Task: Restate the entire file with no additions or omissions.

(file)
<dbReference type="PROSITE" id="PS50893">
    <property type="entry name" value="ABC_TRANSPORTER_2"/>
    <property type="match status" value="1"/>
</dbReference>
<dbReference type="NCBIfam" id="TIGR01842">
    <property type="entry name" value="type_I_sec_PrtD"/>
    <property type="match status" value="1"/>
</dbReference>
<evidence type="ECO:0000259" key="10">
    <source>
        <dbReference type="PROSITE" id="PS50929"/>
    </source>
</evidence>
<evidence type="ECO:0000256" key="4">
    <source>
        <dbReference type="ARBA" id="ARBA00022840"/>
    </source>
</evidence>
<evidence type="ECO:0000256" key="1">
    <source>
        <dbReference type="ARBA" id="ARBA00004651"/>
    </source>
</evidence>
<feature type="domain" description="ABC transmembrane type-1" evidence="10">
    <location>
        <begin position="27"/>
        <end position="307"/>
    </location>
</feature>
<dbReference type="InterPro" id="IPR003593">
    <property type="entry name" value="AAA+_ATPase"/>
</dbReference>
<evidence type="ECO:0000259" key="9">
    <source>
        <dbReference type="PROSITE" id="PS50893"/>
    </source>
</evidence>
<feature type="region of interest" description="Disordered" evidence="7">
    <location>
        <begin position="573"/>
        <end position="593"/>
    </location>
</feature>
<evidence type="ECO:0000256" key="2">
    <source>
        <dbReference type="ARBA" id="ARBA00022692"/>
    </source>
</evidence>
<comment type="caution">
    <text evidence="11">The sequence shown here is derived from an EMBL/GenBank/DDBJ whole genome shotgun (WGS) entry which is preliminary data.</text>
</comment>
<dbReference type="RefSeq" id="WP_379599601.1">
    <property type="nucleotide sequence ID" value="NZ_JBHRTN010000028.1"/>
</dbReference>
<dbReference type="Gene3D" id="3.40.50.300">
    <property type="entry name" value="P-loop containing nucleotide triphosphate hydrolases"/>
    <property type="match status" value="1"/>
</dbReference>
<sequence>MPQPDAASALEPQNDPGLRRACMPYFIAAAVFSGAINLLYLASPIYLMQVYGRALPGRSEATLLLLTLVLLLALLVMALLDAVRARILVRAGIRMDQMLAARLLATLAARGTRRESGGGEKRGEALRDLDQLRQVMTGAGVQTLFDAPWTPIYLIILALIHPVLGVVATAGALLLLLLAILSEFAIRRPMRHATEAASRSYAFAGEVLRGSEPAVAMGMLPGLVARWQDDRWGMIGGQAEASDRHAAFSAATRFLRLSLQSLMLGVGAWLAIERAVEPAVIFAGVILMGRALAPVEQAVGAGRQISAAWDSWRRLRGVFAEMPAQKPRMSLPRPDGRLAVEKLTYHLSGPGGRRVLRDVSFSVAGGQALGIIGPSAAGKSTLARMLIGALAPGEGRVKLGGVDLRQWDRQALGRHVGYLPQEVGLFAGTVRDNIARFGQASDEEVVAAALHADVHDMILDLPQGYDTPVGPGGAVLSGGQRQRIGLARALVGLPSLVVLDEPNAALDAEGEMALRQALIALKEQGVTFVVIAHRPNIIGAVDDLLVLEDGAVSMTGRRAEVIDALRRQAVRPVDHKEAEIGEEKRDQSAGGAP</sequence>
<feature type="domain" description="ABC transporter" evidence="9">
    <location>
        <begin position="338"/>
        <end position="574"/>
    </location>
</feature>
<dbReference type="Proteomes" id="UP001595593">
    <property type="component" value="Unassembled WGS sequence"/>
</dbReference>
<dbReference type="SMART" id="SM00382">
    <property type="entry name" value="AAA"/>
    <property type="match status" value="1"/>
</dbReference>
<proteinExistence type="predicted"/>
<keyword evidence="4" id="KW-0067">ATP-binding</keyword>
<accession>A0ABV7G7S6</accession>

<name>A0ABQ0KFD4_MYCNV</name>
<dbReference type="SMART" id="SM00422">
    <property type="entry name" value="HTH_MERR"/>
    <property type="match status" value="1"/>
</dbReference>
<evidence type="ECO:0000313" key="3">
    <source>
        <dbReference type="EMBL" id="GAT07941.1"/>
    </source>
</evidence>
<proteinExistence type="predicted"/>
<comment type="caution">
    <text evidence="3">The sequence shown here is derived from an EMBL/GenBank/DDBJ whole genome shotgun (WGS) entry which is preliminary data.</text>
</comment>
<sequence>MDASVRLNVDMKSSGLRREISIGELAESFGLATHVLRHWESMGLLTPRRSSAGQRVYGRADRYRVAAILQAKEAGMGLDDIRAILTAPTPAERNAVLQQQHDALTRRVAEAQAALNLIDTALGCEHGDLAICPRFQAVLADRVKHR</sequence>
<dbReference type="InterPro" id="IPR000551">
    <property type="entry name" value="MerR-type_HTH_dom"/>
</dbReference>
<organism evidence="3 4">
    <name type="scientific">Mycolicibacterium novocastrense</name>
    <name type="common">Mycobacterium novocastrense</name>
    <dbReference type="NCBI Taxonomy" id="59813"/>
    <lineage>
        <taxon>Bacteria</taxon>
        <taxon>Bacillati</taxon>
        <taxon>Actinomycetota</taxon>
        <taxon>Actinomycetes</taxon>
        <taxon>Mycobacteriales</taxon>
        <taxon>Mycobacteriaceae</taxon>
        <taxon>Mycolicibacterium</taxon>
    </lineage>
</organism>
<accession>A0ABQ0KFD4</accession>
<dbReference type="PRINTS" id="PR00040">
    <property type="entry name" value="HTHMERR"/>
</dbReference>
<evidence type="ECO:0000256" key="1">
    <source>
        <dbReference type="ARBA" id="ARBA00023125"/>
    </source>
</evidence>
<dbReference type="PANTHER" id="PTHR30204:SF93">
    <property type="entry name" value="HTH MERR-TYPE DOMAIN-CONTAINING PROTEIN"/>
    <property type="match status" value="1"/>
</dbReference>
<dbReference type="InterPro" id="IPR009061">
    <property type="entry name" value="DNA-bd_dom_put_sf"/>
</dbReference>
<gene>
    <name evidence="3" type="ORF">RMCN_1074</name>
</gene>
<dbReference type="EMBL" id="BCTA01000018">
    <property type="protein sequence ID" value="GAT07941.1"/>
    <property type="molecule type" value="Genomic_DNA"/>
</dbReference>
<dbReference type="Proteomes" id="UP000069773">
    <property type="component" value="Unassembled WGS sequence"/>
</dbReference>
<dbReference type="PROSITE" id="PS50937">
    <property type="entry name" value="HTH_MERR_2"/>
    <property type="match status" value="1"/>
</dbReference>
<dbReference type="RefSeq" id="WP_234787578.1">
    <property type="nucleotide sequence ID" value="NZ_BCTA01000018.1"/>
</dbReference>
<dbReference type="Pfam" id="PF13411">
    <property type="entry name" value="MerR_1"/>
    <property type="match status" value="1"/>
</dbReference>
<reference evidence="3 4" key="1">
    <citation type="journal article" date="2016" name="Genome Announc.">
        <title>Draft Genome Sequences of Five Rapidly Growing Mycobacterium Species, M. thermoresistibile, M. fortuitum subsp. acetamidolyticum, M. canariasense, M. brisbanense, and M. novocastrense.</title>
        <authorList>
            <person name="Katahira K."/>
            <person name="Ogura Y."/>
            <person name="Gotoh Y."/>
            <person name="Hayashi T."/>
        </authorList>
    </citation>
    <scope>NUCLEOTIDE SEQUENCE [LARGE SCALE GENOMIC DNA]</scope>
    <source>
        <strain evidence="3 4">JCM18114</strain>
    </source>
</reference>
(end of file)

<dbReference type="PROSITE" id="PS50893">
    <property type="entry name" value="ABC_TRANSPORTER_2"/>
    <property type="match status" value="1"/>
</dbReference>
<dbReference type="NCBIfam" id="TIGR01842">
    <property type="entry name" value="type_I_sec_PrtD"/>
    <property type="match status" value="1"/>
</dbReference>
<evidence type="ECO:0000259" key="10">
    <source>
        <dbReference type="PROSITE" id="PS50929"/>
    </source>
</evidence>
<evidence type="ECO:0000256" key="4">
    <source>
        <dbReference type="ARBA" id="ARBA00022840"/>
    </source>
</evidence>
<evidence type="ECO:0000256" key="1">
    <source>
        <dbReference type="ARBA" id="ARBA00004651"/>
    </source>
</evidence>
<feature type="domain" description="ABC transmembrane type-1" evidence="10">
    <location>
        <begin position="27"/>
        <end position="307"/>
    </location>
</feature>
<dbReference type="InterPro" id="IPR003593">
    <property type="entry name" value="AAA+_ATPase"/>
</dbReference>
<evidence type="ECO:0000259" key="9">
    <source>
        <dbReference type="PROSITE" id="PS50893"/>
    </source>
</evidence>
<feature type="region of interest" description="Disordered" evidence="7">
    <location>
        <begin position="573"/>
        <end position="593"/>
    </location>
</feature>
<evidence type="ECO:0000256" key="2">
    <source>
        <dbReference type="ARBA" id="ARBA00022692"/>
    </source>
</evidence>
<comment type="caution">
    <text evidence="11">The sequence shown here is derived from an EMBL/GenBank/DDBJ whole genome shotgun (WGS) entry which is preliminary data.</text>
</comment>
<dbReference type="RefSeq" id="WP_379599601.1">
    <property type="nucleotide sequence ID" value="NZ_JBHRTN010000028.1"/>
</dbReference>
<dbReference type="Gene3D" id="3.40.50.300">
    <property type="entry name" value="P-loop containing nucleotide triphosphate hydrolases"/>
    <property type="match status" value="1"/>
</dbReference>
<sequence>MPQPDAASALEPQNDPGLRRACMPYFIAAAVFSGAINLLYLASPIYLMQVYGRALPGRSEATLLLLTLVLLLALLVMALLDAVRARILVRAGIRMDQMLAARLLATLAARGTRRESGGGEKRGEALRDLDQLRQVMTGAGVQTLFDAPWTPIYLIILALIHPVLGVVATAGALLLLLLAILSEFAIRRPMRHATEAASRSYAFAGEVLRGSEPAVAMGMLPGLVARWQDDRWGMIGGQAEASDRHAAFSAATRFLRLSLQSLMLGVGAWLAIERAVEPAVIFAGVILMGRALAPVEQAVGAGRQISAAWDSWRRLRGVFAEMPAQKPRMSLPRPDGRLAVEKLTYHLSGPGGRRVLRDVSFSVAGGQALGIIGPSAAGKSTLARMLIGALAPGEGRVKLGGVDLRQWDRQALGRHVGYLPQEVGLFAGTVRDNIARFGQASDEEVVAAALHADVHDMILDLPQGYDTPVGPGGAVLSGGQRQRIGLARALVGLPSLVVLDEPNAALDAEGEMALRQALIALKEQGVTFVVIAHRPNIIGAVDDLLVLEDGAVSMTGRRAEVIDALRRQAVRPVDHKEAEIGEEKRDQSAGGAP</sequence>
<feature type="domain" description="ABC transporter" evidence="9">
    <location>
        <begin position="338"/>
        <end position="574"/>
    </location>
</feature>
<dbReference type="Proteomes" id="UP001595593">
    <property type="component" value="Unassembled WGS sequence"/>
</dbReference>
<dbReference type="SMART" id="SM00382">
    <property type="entry name" value="AAA"/>
    <property type="match status" value="1"/>
</dbReference>
<proteinExistence type="predicted"/>
<keyword evidence="4" id="KW-0067">ATP-binding</keyword>
<accession>A0ABV7G7S6</accession>

<name>A0ABQ0KFD4_MYCNV</name>
<dbReference type="SMART" id="SM00422">
    <property type="entry name" value="HTH_MERR"/>
    <property type="match status" value="1"/>
</dbReference>
<evidence type="ECO:0000313" key="3">
    <source>
        <dbReference type="EMBL" id="GAT07941.1"/>
    </source>
</evidence>
<proteinExistence type="predicted"/>
<comment type="caution">
    <text evidence="3">The sequence shown here is derived from an EMBL/GenBank/DDBJ whole genome shotgun (WGS) entry which is preliminary data.</text>
</comment>
<sequence>MDASVRLNVDMKSSGLRREISIGELAESFGLATHVLRHWESMGLLTPRRSSAGQRVYGRADRYRVAAILQAKEAGMGLDDIRAILTAPTPAERNAVLQQQHDALTRRVAEAQAALNLIDTALGCEHGDLAICPRFQAVLADRVKHR</sequence>
<dbReference type="InterPro" id="IPR000551">
    <property type="entry name" value="MerR-type_HTH_dom"/>
</dbReference>
<organism evidence="3 4">
    <name type="scientific">Mycolicibacterium novocastrense</name>
    <name type="common">Mycobacterium novocastrense</name>
    <dbReference type="NCBI Taxonomy" id="59813"/>
    <lineage>
        <taxon>Bacteria</taxon>
        <taxon>Bacillati</taxon>
        <taxon>Actinomycetota</taxon>
        <taxon>Actinomycetes</taxon>
        <taxon>Mycobacteriales</taxon>
        <taxon>Mycobacteriaceae</taxon>
        <taxon>Mycolicibacterium</taxon>
    </lineage>
</organism>
<accession>A0ABQ0KFD4</accession>
<dbReference type="PRINTS" id="PR00040">
    <property type="entry name" value="HTHMERR"/>
</dbReference>
<evidence type="ECO:0000256" key="1">
    <source>
        <dbReference type="ARBA" id="ARBA00023125"/>
    </source>
</evidence>
<dbReference type="PANTHER" id="PTHR30204:SF93">
    <property type="entry name" value="HTH MERR-TYPE DOMAIN-CONTAINING PROTEIN"/>
    <property type="match status" value="1"/>
</dbReference>
<dbReference type="InterPro" id="IPR009061">
    <property type="entry name" value="DNA-bd_dom_put_sf"/>
</dbReference>
<gene>
    <name evidence="3" type="ORF">RMCN_1074</name>
</gene>
<dbReference type="EMBL" id="BCTA01000018">
    <property type="protein sequence ID" value="GAT07941.1"/>
    <property type="molecule type" value="Genomic_DNA"/>
</dbReference>
<dbReference type="Proteomes" id="UP000069773">
    <property type="component" value="Unassembled WGS sequence"/>
</dbReference>
<dbReference type="PROSITE" id="PS50937">
    <property type="entry name" value="HTH_MERR_2"/>
    <property type="match status" value="1"/>
</dbReference>
<dbReference type="RefSeq" id="WP_234787578.1">
    <property type="nucleotide sequence ID" value="NZ_BCTA01000018.1"/>
</dbReference>
<dbReference type="Pfam" id="PF13411">
    <property type="entry name" value="MerR_1"/>
    <property type="match status" value="1"/>
</dbReference>
<reference evidence="3 4" key="1">
    <citation type="journal article" date="2016" name="Genome Announc.">
        <title>Draft Genome Sequences of Five Rapidly Growing Mycobacterium Species, M. thermoresistibile, M. fortuitum subsp. acetamidolyticum, M. canariasense, M. brisbanense, and M. novocastrense.</title>
        <authorList>
            <person name="Katahira K."/>
            <person name="Ogura Y."/>
            <person name="Gotoh Y."/>
            <person name="Hayashi T."/>
        </authorList>
    </citation>
    <scope>NUCLEOTIDE SEQUENCE [LARGE SCALE GENOMIC DNA]</scope>
    <source>
        <strain evidence="3 4">JCM18114</strain>
    </source>
</reference>